Saturday, March 14, 2009

Ponder this...

'Bangoon Ophaen', shouts tejas over the phone.

'What's that?' I ask her.

'It means, I'll come to Bangalore on an aeroplane.'

* * *

I have an early morning flight to delhi tomorrow morning and a connecting flight to Jammu. Our new airport is outside the city, almost 50 kms away, which means that the taxi fares are exorbitant and people rely on public transport. Since there are no buses so early in the morning, I have to bargain with the taxi guys, so I call them up.

'750 rs,'says the guy over the phone.

'It's too much,' and the calculations begin. 'Why not go there the previous night, catching the last bus, wait in the airport and catch the early morning flight?'

'Or, why not stay at Anand's place in Taponagara, get up early and ask him to drop you to the airport. It's nearer I guess.'

'The bus service starts at 4 a.m., so why not take that bus, just take a chance, if that's okay.....'

It's hard to shell out 750 bucks on a one hour taxi ride but then I begin to wonder what's the difficulty in that. Why? Why should I start thinking about putting myself into inconvenience in order to save a few hundred rupees? I understand it if money is scarce but when that isn't the case, why do these numbers cause a flutter?

We have a couple of new guys in our team, both less experienced than I, who take up less work, lesser pressure, but take home a slightly bigger pay packet. A pang shot through me when I came to know their take-home salary. And now there's a new guy with 6 years experience whose pay packet has gone through the roof and it's a topic of discussion at times.

'You've stayed in the same place for too long,' observes Nazeer. 'Change companies, job-hop and the salary will be good.'

Cool. Numbers again. I don't deny the practical aspect of it but still, these numbers sort of dictate the course of our lives, without our conscious knowledge. They decide the quality of my work, the people I work with and the environment I work in, 9 hours a day, for years together. And I hardly notice that.

It begins to disturb when the same numbers start interfering into the relationship equations. My maternal uncle who owned a flourishing business in bangalore two decades ago, fell into bad times and had to pack everything and retire to his native village. He descended into poverty, partly by his own fault and is still struggling with an uncertain job and salary. His standing in the community and relatives circle closely followed his economic status. The same people who surrounded him, coveted his attention and paid fearful respects in his good times began ignoring him, ridiculing and even insulting him at times. And without anyone explaining the situation very clearly, it came to be accepted as a natural behaviour--you respect someone who's financially sound and don't give a shit if he's penniless. The numbers in your bank account decide your social status, decide if you're worthy of respect and affection. Absolutely no exaggeration.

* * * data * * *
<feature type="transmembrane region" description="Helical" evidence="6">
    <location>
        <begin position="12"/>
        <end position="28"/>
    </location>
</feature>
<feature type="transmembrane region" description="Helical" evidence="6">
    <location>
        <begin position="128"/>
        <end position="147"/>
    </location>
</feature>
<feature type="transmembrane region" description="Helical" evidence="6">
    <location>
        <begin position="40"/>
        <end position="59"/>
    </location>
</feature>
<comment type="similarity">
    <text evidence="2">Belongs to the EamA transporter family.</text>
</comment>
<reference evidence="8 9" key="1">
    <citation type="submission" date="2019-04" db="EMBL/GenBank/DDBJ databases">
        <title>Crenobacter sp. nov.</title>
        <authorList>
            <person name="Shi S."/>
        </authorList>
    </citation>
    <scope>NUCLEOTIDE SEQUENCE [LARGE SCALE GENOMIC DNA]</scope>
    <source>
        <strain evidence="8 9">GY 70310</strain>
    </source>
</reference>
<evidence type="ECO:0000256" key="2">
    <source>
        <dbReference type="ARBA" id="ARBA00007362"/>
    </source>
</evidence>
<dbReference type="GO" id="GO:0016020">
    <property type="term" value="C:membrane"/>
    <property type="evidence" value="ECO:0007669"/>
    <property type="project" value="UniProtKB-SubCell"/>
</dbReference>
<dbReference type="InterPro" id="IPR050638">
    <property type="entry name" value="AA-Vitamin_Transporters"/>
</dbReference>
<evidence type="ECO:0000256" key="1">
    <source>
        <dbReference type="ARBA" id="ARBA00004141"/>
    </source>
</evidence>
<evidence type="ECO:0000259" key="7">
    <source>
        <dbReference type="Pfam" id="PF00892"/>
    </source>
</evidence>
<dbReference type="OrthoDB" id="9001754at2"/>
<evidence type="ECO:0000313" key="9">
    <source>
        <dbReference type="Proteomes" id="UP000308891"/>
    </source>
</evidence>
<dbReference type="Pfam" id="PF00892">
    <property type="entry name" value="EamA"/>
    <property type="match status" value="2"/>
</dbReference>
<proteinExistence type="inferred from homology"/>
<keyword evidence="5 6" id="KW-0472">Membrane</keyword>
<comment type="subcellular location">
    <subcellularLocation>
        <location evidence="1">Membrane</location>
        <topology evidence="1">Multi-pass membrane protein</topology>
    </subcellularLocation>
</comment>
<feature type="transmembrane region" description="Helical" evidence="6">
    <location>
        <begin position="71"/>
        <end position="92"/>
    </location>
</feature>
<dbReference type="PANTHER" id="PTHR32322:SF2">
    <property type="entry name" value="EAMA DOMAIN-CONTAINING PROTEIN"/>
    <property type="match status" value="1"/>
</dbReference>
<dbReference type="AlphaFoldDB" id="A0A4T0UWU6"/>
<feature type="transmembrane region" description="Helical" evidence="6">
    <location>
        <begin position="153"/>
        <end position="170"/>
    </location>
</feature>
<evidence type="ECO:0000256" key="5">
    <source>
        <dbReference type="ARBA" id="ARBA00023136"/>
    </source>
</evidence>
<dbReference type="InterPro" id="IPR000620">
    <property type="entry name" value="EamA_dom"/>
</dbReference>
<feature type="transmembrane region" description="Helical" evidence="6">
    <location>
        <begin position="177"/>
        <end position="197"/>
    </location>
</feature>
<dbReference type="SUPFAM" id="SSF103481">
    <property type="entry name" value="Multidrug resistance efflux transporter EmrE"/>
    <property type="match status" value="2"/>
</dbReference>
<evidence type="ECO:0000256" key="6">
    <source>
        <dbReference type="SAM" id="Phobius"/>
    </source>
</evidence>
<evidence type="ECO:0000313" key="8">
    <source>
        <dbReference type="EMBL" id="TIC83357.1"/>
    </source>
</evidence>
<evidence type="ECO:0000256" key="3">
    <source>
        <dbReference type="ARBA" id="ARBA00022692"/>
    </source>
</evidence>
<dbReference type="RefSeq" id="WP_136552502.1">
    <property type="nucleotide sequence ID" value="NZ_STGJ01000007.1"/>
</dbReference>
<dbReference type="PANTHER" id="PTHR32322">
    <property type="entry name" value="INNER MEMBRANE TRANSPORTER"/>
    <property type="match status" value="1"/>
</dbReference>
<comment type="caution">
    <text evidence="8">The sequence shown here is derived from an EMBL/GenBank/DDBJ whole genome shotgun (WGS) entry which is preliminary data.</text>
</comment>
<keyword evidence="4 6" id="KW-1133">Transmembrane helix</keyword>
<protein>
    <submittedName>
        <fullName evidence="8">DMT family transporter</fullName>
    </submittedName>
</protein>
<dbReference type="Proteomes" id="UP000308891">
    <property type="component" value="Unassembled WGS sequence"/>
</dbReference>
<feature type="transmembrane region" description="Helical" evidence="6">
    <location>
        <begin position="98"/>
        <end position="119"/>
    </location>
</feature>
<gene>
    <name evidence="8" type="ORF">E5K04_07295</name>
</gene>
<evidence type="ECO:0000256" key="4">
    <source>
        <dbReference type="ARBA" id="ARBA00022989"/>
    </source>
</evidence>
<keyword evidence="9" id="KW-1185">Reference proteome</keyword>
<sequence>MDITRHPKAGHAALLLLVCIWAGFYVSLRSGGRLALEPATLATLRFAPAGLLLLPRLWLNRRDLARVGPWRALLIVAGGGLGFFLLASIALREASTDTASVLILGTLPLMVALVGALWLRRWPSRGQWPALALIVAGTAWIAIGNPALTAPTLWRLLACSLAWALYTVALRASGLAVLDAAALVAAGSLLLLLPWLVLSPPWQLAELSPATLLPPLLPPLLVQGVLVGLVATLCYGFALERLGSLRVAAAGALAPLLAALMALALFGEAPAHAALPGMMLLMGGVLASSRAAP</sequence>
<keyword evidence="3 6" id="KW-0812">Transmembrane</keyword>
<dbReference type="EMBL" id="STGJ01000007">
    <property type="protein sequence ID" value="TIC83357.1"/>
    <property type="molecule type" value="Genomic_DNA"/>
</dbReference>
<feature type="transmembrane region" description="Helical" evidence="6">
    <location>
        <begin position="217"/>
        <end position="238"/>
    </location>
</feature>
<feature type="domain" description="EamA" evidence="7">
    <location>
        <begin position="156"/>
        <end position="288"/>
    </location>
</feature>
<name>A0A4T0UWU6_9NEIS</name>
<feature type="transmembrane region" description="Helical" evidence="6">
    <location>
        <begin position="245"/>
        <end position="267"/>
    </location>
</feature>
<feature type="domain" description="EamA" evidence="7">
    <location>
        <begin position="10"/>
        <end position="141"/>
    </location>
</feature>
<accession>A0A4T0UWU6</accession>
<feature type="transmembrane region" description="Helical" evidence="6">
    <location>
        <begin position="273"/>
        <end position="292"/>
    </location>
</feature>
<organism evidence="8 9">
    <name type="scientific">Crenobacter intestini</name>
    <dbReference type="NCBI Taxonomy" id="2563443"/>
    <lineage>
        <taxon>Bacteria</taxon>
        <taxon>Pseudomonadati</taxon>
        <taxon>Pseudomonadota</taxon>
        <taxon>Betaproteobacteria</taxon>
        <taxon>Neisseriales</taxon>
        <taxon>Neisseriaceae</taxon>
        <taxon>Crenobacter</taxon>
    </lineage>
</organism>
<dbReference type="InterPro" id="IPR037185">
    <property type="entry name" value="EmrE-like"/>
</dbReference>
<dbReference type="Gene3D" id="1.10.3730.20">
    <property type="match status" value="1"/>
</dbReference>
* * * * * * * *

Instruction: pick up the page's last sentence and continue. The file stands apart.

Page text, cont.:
Is this how the world works? Is this how society has been designed, how life operates in the modern world, everywhere? Maybe yes. Is it healthy? I have my doubts.

Dave pollard's futuristic blogpost about living a money-free, hassle-free life, full of harmony, abundance and joy makes one wonder if that's how life will gradually turn out in the coming days and years. And Ranprieur is one guy who's living such a life, right now, 'in the gift economy' as he says. His entire blog is, apart from many other things, a meditation on the 'money-economy we currently live in vs the gift economy we need to move into'.

This is a huge subject and these are my initial thoughts.

* * *

A guy who's two rungs up the ladder calls a meeting and says,'Our office time is between 9 and 6.30, with a half hour lunch. Many of us are not following it strictly, so the CEO has sent a memo. Starting today, this duration will be strictly followed. You have to be here before 9 and leave by 6.30...'

'These are signs of things to come,' says Nazeer. 'Just watch, how many terminations will happen on this account.'

Two days later, there's another meeting. 'How many in your team are arriving after 9? If anyone comes late, tell them to take half a day leave...'

The next day almost everyone's in by 9 except the rulemaker, who arrives at 9.30. The look on his face---priceless!


  1. Money does drive everything. It shouldn't but it does. Money IS important, but it does have a place and should not be the most important.

  2. money talks and numbers don't lie.